Max Mosley, former racing driver, lawyer, racing car builder and chairman of motorsport’s world governing body, has lived an extraordinary life.
Mosley, who died of cancer at the age of 81, was a political giant in the world of motorsport and a longtime campaigner for the safety of his cars, but that’s unlikely to be what we’re wondering. remember best.
Britain will instead remember him as the son of Sir Oswald Mosley, leader of Britain’s fascist party of the 1930s, and as the figurehead of motorsport whose sadomasochistic sexual tendencies made the front page of a tabloid in 2008. .
Mosley was the subject of a News of the World sting, in which the newspaper used a hidden camera to film a sex session with five prostitutes, and ran a front-page story accusing him of participating in an orgy Nazi themed.
Mosley successfully sued News of the World for invasion of his privacy, proving in the High Court that the Nazi element had been a fabrication.
But in the public eye, those tabloid images defined him, and some colleagues and friends turned against him.
In a new documentary, ‘Mosley: It’s Complicated’, slated for theatrical release in July, longtime friend and former Formula 1 chief executive Bernie Ecclestone talks about his decision to briefly withdraw his friend’s support .
Ecclestone said: “Of all the things I’ve done in my life, this is the one thing I’m ashamed of.”
After the news of Mosley’s death, Ecclestone told the PA news agency: “Max was like family to me. We were like brothers. I’m happy in a way because he suffered too long.
A month after his birth on April 13, 1940, Mosley and his brother Alexander were separated from their father and then their mother, Lady Diana Mosley, after both had been interned by British authorities for their fascist activities.
Lady Diana had been a prominent aristocratic socialite, one of the Mitford sisters, and had been a strong supporter of fascist political causes.
Mosley’s parents were married at the home of Nazi propaganda chief Joseph Goebbels in 1936, guest of honor Adolf Hitler.
Her mother was also friends with Winston Churchill, while former poet laureate John Betjeman was her godfather.
Looking back in history, Mosley’s life was never going to be simple.
The release of Sir Oswald and Lady Mosley from Holloway Prison in 1943 sparked widespread public protest and Mosley attended various schools in Britain, France and Germany before studying physics at Oxford University .
Mosley then trained as a barrister and became a lawyer, specializing in patent and trademark law, while his spare time was spent motor racing.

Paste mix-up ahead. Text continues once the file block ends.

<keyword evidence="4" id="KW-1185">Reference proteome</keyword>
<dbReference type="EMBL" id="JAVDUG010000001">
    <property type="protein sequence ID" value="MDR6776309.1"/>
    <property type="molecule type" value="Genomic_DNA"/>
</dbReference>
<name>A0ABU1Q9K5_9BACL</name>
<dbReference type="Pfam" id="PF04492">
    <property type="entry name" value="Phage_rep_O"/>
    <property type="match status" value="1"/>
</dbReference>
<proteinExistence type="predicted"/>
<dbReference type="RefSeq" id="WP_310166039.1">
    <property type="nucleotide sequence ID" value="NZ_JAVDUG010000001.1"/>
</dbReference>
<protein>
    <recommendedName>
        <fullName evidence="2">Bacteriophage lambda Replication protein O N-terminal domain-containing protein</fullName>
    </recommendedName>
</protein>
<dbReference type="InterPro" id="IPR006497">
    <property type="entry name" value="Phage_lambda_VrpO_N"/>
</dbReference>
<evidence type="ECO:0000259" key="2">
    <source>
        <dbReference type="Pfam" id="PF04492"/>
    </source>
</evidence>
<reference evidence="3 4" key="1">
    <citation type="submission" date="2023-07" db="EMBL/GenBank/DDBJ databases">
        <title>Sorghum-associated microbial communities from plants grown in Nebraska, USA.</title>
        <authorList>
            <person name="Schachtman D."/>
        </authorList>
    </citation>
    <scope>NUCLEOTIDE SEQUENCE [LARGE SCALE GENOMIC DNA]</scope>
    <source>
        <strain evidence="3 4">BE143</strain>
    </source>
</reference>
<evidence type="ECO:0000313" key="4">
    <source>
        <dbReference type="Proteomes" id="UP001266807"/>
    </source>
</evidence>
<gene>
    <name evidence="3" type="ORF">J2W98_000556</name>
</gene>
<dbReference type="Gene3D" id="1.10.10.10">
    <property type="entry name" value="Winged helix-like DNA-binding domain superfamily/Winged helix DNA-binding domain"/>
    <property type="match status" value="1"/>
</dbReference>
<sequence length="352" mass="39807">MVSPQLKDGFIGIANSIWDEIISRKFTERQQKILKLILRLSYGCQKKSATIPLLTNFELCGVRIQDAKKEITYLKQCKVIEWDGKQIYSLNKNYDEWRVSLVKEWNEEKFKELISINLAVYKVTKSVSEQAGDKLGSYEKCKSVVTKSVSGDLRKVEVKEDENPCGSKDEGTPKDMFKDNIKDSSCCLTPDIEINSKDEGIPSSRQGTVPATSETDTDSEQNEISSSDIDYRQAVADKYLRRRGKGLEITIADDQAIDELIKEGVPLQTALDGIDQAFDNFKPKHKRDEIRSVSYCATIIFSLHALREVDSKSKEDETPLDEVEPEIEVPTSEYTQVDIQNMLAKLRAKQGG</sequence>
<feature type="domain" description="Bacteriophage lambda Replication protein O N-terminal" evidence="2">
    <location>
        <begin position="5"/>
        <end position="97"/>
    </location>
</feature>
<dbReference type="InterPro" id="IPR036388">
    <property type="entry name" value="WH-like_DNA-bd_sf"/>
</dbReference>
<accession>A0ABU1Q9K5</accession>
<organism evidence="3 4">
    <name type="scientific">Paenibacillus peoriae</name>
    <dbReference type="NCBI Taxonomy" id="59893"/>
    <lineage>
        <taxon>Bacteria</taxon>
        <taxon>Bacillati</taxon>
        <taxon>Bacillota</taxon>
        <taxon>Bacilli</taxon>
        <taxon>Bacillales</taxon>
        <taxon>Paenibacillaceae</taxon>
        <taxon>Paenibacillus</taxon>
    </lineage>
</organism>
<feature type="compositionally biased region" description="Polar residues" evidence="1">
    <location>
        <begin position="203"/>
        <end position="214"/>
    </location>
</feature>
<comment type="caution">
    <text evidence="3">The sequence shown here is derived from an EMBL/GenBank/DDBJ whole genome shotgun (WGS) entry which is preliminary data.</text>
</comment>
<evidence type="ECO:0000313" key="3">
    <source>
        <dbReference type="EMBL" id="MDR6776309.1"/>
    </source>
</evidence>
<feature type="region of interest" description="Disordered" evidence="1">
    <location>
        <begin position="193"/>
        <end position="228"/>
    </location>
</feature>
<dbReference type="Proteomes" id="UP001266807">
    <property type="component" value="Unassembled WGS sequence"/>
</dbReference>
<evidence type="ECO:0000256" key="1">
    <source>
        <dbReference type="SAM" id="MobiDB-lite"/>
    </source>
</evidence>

He raced for Brabham and Lotus in Formula 2 and, after retiring from driving in 1969, co-founded March Engineering, which quickly became one of the world’s leading racing car manufacturers.
Mosley oversaw March’s legal and business affairs from 1969 to 1977 and became official legal counsel to the Formula One Constructors’ Association (FOCA) in the mid-1970s.
He helped draft a peace agreement between OFAC and FISA, F1’s governing body at the time, and became FISA president in 1991.
Two years later, he took over as unopposed helm of motorsport’s governing body, the FIA, leading the sport’s safety reforms that followed Ayrton Senna’s death at the 1994 San Marino Grand Prix. .
As President, Mosley is committed to the FIA making a difference in the world outside of motor racing and working to promote increased road safety and the use of green technologies.
In 1996 Mosley led the FIA’s successful campaign to modernize and strengthen European Union crash test standards for the first time since 1974 and also promoted the European New Car Assessment Program (Euro NCAP) , the independent crash test organization.
In 2004, Mosley helped establish the FIA Institute for Motor Sport Safety to develop and improve safety measures in all areas of motor sport, from junior racing to top-level championships.
He was re-elected FIA president three times – in 1997, 2001 and 2005 – each time unopposed before Jean Todt replaced him in 2009.
After stories about his sex life in the British tabloids and his successful court battle, he became a high profile campaigner for stricter press regulation.
He donated millions of pounds to help fund various press reform groups and funded some of the victims of the News of the World phone-hacking scandal.
He filed a lawsuit against Google in Germany, arguing that the search engine linked to illegal images. The two parties reached an agreement in 2015.
Mosley, who had been involved in his father’s post-war party, the far-right labor movement, in his teens and early twenties, gave up attempts to launch a political career with the Conservative Party in the 1980s, claiming that his name would have been a liability.
He joined the Labor Party under Tony Blair and later became a donor.
Mosley married his wife Jean, the daughter of a London policeman, at the Chelsea Register Office in June 1960 and their sons Alexander and Patrick were born in 1970 and 1972.
In the News of the World court case in 2008, Mosley said his wife never knew of his interest in sadomasochism.
Mosley’s son Alexander died aged 39 in 2009 after the coroner ruled his death was due to non-dependent drug addiction.